Ashley Lobo on opportunities opened up by going virtual

Ashley Lobo, dancer-choreographer

72-Ashley-Lobo Ashley Lobo

Indian-Australian choreographer Ashley Lobo has become a household name in the international dance scene in India, having choreographed extensively for stage and cinema, with over 30 films—including those like Cocktail (2012), Bombay Velvet (2015) and Jab Harry Met Sejal (2017)— and stage productions to his credit. He was a judge on Star Plus’s reality programme, India’s Dancing Superstar. He is currently working on two films for an OTT platform and two fashion ad films, as well as virtually choreographing for Company E, a dance company in the US, for performances to raise awareness on climate change.

Q\ How has the pandemic impacted your plans?

A\ The isolation, cabin fever and social distancing have impacted all of us. I, too, had been hospitalised after getting Covid-19. Economically, our business was severely impacted. When physical classes moved online, out of four students only one or two would attend them. But then, opportunities started opening up when I realised that there was so much we could do online. We started collaborating with companies from America, Japan, the Netherlands and Germany. Earlier, I would never have thought it possible that I could sit here and choreograph for a company in another country.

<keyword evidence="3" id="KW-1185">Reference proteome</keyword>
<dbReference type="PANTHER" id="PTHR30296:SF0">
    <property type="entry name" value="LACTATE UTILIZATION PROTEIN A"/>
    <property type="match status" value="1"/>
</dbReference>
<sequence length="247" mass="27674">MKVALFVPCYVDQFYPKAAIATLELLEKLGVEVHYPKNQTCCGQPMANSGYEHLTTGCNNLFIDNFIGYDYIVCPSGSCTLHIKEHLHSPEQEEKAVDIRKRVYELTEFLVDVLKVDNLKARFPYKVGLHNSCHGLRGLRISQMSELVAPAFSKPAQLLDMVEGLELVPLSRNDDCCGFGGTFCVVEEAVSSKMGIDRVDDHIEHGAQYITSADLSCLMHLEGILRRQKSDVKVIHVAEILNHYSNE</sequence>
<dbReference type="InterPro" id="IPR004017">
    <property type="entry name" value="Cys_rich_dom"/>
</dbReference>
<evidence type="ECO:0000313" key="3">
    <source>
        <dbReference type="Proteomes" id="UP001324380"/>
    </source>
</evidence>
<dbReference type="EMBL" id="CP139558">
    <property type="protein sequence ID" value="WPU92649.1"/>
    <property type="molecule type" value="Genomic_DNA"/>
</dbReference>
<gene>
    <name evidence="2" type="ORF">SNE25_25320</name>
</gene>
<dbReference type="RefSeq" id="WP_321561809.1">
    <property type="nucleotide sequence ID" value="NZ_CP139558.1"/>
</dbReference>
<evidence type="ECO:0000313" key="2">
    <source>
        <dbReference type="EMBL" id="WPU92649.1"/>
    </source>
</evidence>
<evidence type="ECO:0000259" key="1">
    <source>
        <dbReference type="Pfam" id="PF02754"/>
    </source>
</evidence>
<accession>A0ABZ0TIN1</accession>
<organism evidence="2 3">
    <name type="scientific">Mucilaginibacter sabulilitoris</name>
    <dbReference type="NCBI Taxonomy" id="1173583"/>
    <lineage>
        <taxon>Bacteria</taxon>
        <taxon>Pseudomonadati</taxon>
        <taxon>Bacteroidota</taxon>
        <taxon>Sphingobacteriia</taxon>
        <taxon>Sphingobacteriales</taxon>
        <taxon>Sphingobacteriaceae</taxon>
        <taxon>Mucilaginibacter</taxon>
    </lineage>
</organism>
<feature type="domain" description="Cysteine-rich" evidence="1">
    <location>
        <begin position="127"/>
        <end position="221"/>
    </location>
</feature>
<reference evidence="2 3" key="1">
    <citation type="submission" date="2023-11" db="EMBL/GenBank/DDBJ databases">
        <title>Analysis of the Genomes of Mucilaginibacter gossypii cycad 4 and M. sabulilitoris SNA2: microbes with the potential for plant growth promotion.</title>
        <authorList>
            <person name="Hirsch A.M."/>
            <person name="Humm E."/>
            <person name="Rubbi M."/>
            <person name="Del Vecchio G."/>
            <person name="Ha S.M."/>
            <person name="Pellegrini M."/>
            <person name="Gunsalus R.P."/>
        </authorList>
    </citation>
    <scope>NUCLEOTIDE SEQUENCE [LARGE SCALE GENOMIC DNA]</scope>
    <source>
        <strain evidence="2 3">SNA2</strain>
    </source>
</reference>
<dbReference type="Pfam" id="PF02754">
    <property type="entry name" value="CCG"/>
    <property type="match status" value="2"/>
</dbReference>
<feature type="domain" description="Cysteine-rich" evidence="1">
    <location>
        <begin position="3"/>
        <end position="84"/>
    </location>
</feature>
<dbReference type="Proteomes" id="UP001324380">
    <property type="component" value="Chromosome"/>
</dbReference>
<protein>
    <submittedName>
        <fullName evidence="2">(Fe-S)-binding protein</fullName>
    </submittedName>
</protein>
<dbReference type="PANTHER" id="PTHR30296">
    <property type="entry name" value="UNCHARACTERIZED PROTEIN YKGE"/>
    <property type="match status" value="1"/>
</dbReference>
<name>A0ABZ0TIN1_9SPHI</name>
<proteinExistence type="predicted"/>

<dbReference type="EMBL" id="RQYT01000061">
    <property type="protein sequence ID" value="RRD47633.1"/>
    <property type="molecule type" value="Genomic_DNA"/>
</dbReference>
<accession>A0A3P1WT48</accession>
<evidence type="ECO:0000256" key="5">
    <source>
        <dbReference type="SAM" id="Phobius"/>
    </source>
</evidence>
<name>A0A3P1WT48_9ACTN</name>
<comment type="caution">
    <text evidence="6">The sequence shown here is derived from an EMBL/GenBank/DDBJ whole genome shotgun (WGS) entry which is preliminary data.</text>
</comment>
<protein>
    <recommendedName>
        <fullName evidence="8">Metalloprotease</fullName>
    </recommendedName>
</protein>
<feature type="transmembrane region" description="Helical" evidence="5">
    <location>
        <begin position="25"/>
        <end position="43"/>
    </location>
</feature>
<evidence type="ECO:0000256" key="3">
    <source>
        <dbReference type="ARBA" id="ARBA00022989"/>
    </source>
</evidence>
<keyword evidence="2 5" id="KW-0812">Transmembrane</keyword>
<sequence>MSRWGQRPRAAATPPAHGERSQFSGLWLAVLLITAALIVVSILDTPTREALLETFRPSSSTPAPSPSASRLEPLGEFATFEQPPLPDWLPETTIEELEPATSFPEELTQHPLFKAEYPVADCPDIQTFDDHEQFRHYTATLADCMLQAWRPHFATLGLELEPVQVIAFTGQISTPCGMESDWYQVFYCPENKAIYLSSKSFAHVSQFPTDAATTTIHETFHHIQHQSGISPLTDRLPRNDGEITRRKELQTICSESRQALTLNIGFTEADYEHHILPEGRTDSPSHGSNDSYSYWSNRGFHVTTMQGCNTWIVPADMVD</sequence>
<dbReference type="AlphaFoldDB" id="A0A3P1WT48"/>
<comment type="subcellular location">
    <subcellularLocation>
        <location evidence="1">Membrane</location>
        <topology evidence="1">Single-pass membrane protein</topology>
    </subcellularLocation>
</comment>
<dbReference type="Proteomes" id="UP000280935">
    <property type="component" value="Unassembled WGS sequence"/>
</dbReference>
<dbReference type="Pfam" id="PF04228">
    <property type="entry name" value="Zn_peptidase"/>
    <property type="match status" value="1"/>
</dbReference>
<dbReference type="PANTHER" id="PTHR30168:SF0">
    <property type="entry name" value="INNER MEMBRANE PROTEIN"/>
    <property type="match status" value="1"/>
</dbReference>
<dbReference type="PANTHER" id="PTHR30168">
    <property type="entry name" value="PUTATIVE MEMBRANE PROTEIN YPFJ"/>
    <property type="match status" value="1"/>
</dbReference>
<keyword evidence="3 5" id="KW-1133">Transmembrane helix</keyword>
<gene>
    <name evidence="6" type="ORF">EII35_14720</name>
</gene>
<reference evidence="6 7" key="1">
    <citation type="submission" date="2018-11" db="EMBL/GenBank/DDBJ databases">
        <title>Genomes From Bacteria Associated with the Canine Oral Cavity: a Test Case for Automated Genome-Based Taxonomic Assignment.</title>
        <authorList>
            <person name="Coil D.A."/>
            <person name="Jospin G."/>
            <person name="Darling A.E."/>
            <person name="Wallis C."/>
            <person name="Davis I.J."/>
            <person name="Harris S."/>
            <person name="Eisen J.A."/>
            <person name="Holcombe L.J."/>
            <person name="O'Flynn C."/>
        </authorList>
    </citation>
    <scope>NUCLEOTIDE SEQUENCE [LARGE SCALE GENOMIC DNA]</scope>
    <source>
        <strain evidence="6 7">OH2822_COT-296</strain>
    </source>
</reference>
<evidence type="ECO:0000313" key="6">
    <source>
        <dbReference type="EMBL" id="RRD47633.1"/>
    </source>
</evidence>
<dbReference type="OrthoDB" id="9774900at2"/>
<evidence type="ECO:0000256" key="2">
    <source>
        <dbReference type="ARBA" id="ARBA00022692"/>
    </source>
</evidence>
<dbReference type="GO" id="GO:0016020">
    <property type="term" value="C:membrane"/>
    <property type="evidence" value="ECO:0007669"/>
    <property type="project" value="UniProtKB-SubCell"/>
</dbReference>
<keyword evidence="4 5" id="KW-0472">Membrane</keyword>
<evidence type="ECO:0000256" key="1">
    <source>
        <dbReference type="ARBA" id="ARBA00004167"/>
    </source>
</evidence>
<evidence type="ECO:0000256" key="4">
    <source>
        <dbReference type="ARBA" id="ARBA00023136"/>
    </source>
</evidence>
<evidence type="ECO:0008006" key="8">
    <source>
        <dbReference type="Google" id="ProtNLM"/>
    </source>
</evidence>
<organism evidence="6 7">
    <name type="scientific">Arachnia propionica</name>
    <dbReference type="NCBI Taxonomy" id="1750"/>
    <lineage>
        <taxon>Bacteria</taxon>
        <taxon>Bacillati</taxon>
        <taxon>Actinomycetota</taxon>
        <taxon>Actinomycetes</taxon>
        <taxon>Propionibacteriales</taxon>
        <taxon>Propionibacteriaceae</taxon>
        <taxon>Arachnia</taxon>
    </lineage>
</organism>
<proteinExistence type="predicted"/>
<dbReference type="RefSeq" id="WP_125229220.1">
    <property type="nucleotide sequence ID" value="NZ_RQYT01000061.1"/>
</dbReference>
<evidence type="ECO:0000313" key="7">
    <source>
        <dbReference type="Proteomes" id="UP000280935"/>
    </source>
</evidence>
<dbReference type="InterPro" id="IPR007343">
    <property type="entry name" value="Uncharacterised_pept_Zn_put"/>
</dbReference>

Q\ Can you tell us a bit about the Prana Paint technique of dance that you pioneered?

A\ It is based on the premise that you should paint your space with your prana or your breath. Your body should be your paint brush. As you shift the energy, the audiences should feel it. [I formulated it in] Israel, when I had just finished a yoga course. A couple of Israeli companies asked me to do workshops on it, and it took off from there.

Q\ In your 35 years in the dance field, what have been your biggest learnings?

A\ The more I discover, the more I realise how much I do not know. When I was younger, I would come with a set choreography that I had written down, which would not be up for debate. Now, I go into a space, engage with different dancers and see what I can learn from them. The more I grow, the more I become like a child, curious to know more.

Q\ How would you describe your style of choreography?

A\ I tell narratives in abstraction. This is very big internationally, but not in India. Here, it is all about commercial dance. Abstract dance is like a modern painting, with many emotions trapped in the canvas. Or like a sunset. There is no story or message, but you are engaged.